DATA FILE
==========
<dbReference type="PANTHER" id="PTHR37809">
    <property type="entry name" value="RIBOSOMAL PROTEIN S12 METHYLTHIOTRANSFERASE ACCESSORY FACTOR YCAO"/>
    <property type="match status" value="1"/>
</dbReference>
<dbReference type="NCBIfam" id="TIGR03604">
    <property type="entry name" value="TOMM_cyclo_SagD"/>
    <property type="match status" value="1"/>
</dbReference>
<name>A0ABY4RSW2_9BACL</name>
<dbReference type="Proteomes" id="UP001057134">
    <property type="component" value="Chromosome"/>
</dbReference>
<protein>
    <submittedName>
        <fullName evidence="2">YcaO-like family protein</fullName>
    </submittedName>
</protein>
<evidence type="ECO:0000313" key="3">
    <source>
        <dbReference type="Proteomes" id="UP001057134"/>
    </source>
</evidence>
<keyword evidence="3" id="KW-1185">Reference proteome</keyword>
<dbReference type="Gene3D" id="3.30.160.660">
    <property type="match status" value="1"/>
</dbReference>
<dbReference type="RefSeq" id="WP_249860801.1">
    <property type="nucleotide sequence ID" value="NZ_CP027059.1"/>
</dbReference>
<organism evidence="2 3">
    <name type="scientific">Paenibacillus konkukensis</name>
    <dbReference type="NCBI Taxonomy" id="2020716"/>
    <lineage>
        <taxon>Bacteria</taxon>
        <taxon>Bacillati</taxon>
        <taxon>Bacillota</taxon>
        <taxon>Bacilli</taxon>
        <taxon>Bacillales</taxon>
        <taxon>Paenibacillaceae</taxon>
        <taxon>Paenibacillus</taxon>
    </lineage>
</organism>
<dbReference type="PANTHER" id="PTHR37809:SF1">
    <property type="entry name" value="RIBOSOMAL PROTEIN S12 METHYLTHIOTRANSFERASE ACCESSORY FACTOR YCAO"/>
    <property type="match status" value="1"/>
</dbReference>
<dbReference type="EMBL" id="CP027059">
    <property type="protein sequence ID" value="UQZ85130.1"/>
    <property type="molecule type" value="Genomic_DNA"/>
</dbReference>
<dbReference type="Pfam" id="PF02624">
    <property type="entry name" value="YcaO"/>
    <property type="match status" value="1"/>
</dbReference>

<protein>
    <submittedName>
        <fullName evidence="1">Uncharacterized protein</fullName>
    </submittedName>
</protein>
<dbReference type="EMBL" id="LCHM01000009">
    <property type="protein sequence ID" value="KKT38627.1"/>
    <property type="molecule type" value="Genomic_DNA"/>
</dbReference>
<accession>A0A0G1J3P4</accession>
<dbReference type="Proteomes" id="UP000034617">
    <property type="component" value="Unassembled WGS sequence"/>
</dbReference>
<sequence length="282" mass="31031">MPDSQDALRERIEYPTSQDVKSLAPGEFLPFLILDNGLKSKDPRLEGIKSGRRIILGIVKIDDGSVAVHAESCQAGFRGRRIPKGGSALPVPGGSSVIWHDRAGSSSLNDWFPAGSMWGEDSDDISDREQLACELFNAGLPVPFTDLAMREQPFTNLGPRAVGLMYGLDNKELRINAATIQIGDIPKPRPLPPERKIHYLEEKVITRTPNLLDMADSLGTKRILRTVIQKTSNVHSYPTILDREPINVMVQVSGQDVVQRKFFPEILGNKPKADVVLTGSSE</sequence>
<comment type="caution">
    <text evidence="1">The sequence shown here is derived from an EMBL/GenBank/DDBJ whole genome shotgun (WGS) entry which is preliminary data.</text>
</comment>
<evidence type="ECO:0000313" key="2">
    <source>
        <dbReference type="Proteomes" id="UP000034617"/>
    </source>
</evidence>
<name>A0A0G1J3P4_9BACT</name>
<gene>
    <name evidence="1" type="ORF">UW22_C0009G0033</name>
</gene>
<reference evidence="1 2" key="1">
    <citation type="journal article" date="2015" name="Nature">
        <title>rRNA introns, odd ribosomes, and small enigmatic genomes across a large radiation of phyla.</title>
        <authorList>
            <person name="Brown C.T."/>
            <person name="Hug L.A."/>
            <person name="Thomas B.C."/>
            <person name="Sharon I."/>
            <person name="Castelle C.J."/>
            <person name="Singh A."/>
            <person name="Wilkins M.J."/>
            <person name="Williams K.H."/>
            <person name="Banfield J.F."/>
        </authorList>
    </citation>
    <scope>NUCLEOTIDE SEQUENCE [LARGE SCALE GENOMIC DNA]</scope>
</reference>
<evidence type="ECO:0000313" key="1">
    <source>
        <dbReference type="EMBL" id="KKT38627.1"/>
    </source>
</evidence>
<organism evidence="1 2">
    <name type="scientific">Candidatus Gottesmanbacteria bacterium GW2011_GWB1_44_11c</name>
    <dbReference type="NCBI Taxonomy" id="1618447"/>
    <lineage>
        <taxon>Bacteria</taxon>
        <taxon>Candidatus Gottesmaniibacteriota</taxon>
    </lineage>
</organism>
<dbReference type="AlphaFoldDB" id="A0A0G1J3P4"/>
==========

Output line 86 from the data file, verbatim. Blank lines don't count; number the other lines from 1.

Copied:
            <person name="Hug L.A."/>